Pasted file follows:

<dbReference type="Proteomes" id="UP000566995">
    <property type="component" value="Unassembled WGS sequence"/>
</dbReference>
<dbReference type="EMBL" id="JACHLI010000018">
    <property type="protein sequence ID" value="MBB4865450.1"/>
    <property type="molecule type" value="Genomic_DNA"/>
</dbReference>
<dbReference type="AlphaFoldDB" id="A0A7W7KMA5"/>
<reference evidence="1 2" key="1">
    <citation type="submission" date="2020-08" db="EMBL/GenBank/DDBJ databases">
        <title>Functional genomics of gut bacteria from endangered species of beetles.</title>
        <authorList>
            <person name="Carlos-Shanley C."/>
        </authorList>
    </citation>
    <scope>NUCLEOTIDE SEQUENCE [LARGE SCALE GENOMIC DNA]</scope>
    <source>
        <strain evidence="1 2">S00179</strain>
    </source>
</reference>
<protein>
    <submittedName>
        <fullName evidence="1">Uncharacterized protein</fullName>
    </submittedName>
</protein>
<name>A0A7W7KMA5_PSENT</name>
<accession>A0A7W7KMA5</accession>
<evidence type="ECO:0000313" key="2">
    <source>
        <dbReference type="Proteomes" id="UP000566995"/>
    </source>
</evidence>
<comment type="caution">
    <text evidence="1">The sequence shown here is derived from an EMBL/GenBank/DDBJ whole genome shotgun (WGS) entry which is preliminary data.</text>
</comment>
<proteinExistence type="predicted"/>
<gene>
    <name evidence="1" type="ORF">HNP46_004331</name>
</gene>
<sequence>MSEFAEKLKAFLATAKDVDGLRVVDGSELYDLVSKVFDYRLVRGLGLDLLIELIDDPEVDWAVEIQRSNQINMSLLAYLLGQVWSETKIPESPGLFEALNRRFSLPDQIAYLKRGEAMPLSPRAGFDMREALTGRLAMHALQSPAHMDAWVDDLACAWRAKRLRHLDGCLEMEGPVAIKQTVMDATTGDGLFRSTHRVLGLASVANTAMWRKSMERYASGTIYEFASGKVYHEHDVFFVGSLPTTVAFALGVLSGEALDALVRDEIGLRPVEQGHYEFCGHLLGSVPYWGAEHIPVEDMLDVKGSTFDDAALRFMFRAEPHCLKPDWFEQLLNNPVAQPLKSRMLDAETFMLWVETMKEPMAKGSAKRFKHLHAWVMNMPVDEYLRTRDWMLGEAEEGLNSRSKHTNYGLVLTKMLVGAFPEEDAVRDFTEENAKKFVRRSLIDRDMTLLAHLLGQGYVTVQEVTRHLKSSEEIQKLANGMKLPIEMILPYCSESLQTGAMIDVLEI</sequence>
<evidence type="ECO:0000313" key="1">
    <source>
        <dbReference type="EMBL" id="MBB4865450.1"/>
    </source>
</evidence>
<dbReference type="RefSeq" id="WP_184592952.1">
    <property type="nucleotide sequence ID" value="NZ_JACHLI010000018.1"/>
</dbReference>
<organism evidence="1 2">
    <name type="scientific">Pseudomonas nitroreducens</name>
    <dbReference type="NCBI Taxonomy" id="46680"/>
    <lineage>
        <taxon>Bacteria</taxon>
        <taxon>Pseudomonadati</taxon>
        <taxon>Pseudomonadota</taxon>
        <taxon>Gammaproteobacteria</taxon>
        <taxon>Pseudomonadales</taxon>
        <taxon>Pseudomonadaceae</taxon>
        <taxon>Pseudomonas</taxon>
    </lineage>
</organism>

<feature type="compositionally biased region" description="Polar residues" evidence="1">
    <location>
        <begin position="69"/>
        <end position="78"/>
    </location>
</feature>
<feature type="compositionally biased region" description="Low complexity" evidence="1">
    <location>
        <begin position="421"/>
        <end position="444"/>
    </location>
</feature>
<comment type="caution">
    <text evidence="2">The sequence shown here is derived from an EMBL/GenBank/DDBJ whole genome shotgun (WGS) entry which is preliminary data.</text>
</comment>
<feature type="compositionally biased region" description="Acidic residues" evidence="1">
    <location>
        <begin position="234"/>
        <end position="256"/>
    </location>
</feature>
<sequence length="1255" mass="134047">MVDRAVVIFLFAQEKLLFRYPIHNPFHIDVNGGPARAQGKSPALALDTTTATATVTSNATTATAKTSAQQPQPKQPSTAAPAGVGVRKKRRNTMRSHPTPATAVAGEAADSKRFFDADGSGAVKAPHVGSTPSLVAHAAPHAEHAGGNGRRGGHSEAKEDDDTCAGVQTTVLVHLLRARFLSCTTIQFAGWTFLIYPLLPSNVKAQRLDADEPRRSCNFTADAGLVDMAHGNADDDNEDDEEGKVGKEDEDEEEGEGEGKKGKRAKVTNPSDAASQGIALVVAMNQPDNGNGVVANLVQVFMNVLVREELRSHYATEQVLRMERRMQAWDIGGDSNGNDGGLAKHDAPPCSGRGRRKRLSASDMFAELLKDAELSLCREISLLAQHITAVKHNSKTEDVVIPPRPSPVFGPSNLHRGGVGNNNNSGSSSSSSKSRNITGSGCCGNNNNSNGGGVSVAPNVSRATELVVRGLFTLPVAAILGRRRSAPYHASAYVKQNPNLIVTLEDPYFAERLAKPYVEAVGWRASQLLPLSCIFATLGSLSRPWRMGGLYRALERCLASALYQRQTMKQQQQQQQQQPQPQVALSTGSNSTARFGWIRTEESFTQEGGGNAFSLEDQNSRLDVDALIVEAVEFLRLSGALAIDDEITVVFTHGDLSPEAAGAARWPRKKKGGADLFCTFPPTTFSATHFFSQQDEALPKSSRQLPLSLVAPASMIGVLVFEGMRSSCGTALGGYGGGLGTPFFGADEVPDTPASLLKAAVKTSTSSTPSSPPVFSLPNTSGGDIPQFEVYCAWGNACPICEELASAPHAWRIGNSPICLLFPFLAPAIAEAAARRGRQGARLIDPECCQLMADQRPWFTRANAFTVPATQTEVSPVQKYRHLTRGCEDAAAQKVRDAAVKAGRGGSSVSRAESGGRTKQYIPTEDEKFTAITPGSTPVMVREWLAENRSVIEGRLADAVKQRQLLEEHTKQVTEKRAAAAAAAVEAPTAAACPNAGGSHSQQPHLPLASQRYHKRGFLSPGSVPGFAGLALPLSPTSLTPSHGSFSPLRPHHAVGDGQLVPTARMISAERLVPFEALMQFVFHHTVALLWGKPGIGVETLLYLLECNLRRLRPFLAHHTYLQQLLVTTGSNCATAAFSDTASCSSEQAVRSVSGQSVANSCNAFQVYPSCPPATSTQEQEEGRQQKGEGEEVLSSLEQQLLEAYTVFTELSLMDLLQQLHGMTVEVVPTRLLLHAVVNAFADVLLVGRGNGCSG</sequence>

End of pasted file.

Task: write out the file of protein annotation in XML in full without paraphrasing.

<dbReference type="Proteomes" id="UP000566995">
    <property type="component" value="Unassembled WGS sequence"/>
</dbReference>
<dbReference type="EMBL" id="JACHLI010000018">
    <property type="protein sequence ID" value="MBB4865450.1"/>
    <property type="molecule type" value="Genomic_DNA"/>
</dbReference>
<dbReference type="AlphaFoldDB" id="A0A7W7KMA5"/>
<reference evidence="1 2" key="1">
    <citation type="submission" date="2020-08" db="EMBL/GenBank/DDBJ databases">
        <title>Functional genomics of gut bacteria from endangered species of beetles.</title>
        <authorList>
            <person name="Carlos-Shanley C."/>
        </authorList>
    </citation>
    <scope>NUCLEOTIDE SEQUENCE [LARGE SCALE GENOMIC DNA]</scope>
    <source>
        <strain evidence="1 2">S00179</strain>
    </source>
</reference>
<protein>
    <submittedName>
        <fullName evidence="1">Uncharacterized protein</fullName>
    </submittedName>
</protein>
<name>A0A7W7KMA5_PSENT</name>
<accession>A0A7W7KMA5</accession>
<evidence type="ECO:0000313" key="2">
    <source>
        <dbReference type="Proteomes" id="UP000566995"/>
    </source>
</evidence>
<comment type="caution">
    <text evidence="1">The sequence shown here is derived from an EMBL/GenBank/DDBJ whole genome shotgun (WGS) entry which is preliminary data.</text>
</comment>
<proteinExistence type="predicted"/>
<gene>
    <name evidence="1" type="ORF">HNP46_004331</name>
</gene>
<sequence>MSEFAEKLKAFLATAKDVDGLRVVDGSELYDLVSKVFDYRLVRGLGLDLLIELIDDPEVDWAVEIQRSNQINMSLLAYLLGQVWSETKIPESPGLFEALNRRFSLPDQIAYLKRGEAMPLSPRAGFDMREALTGRLAMHALQSPAHMDAWVDDLACAWRAKRLRHLDGCLEMEGPVAIKQTVMDATTGDGLFRSTHRVLGLASVANTAMWRKSMERYASGTIYEFASGKVYHEHDVFFVGSLPTTVAFALGVLSGEALDALVRDEIGLRPVEQGHYEFCGHLLGSVPYWGAEHIPVEDMLDVKGSTFDDAALRFMFRAEPHCLKPDWFEQLLNNPVAQPLKSRMLDAETFMLWVETMKEPMAKGSAKRFKHLHAWVMNMPVDEYLRTRDWMLGEAEEGLNSRSKHTNYGLVLTKMLVGAFPEEDAVRDFTEENAKKFVRRSLIDRDMTLLAHLLGQGYVTVQEVTRHLKSSEEIQKLANGMKLPIEMILPYCSESLQTGAMIDVLEI</sequence>
<evidence type="ECO:0000313" key="1">
    <source>
        <dbReference type="EMBL" id="MBB4865450.1"/>
    </source>
</evidence>
<dbReference type="RefSeq" id="WP_184592952.1">
    <property type="nucleotide sequence ID" value="NZ_JACHLI010000018.1"/>
</dbReference>
<organism evidence="1 2">
    <name type="scientific">Pseudomonas nitroreducens</name>
    <dbReference type="NCBI Taxonomy" id="46680"/>
    <lineage>
        <taxon>Bacteria</taxon>
        <taxon>Pseudomonadati</taxon>
        <taxon>Pseudomonadota</taxon>
        <taxon>Gammaproteobacteria</taxon>
        <taxon>Pseudomonadales</taxon>
        <taxon>Pseudomonadaceae</taxon>
        <taxon>Pseudomonas</taxon>
    </lineage>
</organism>

<feature type="compositionally biased region" description="Polar residues" evidence="1">
    <location>
        <begin position="69"/>
        <end position="78"/>
    </location>
</feature>
<feature type="compositionally biased region" description="Low complexity" evidence="1">
    <location>
        <begin position="421"/>
        <end position="444"/>
    </location>
</feature>
<comment type="caution">
    <text evidence="2">The sequence shown here is derived from an EMBL/GenBank/DDBJ whole genome shotgun (WGS) entry which is preliminary data.</text>
</comment>
<feature type="compositionally biased region" description="Acidic residues" evidence="1">
    <location>
        <begin position="234"/>
        <end position="256"/>
    </location>
</feature>
<sequence length="1255" mass="134047">MVDRAVVIFLFAQEKLLFRYPIHNPFHIDVNGGPARAQGKSPALALDTTTATATVTSNATTATAKTSAQQPQPKQPSTAAPAGVGVRKKRRNTMRSHPTPATAVAGEAADSKRFFDADGSGAVKAPHVGSTPSLVAHAAPHAEHAGGNGRRGGHSEAKEDDDTCAGVQTTVLVHLLRARFLSCTTIQFAGWTFLIYPLLPSNVKAQRLDADEPRRSCNFTADAGLVDMAHGNADDDNEDDEEGKVGKEDEDEEEGEGEGKKGKRAKVTNPSDAASQGIALVVAMNQPDNGNGVVANLVQVFMNVLVREELRSHYATEQVLRMERRMQAWDIGGDSNGNDGGLAKHDAPPCSGRGRRKRLSASDMFAELLKDAELSLCREISLLAQHITAVKHNSKTEDVVIPPRPSPVFGPSNLHRGGVGNNNNSGSSSSSSKSRNITGSGCCGNNNNSNGGGVSVAPNVSRATELVVRGLFTLPVAAILGRRRSAPYHASAYVKQNPNLIVTLEDPYFAERLAKPYVEAVGWRASQLLPLSCIFATLGSLSRPWRMGGLYRALERCLASALYQRQTMKQQQQQQQQQPQPQVALSTGSNSTARFGWIRTEESFTQEGGGNAFSLEDQNSRLDVDALIVEAVEFLRLSGALAIDDEITVVFTHGDLSPEAAGAARWPRKKKGGADLFCTFPPTTFSATHFFSQQDEALPKSSRQLPLSLVAPASMIGVLVFEGMRSSCGTALGGYGGGLGTPFFGADEVPDTPASLLKAAVKTSTSSTPSSPPVFSLPNTSGGDIPQFEVYCAWGNACPICEELASAPHAWRIGNSPICLLFPFLAPAIAEAAARRGRQGARLIDPECCQLMADQRPWFTRANAFTVPATQTEVSPVQKYRHLTRGCEDAAAQKVRDAAVKAGRGGSSVSRAESGGRTKQYIPTEDEKFTAITPGSTPVMVREWLAENRSVIEGRLADAVKQRQLLEEHTKQVTEKRAAAAAAAVEAPTAAACPNAGGSHSQQPHLPLASQRYHKRGFLSPGSVPGFAGLALPLSPTSLTPSHGSFSPLRPHHAVGDGQLVPTARMISAERLVPFEALMQFVFHHTVALLWGKPGIGVETLLYLLECNLRRLRPFLAHHTYLQQLLVTTGSNCATAAFSDTASCSSEQAVRSVSGQSVANSCNAFQVYPSCPPATSTQEQEEGRQQKGEGEEVLSSLEQQLLEAYTVFTELSLMDLLQQLHGMTVEVVPTRLLLHAVVNAFADVLLVGRGNGCSG</sequence>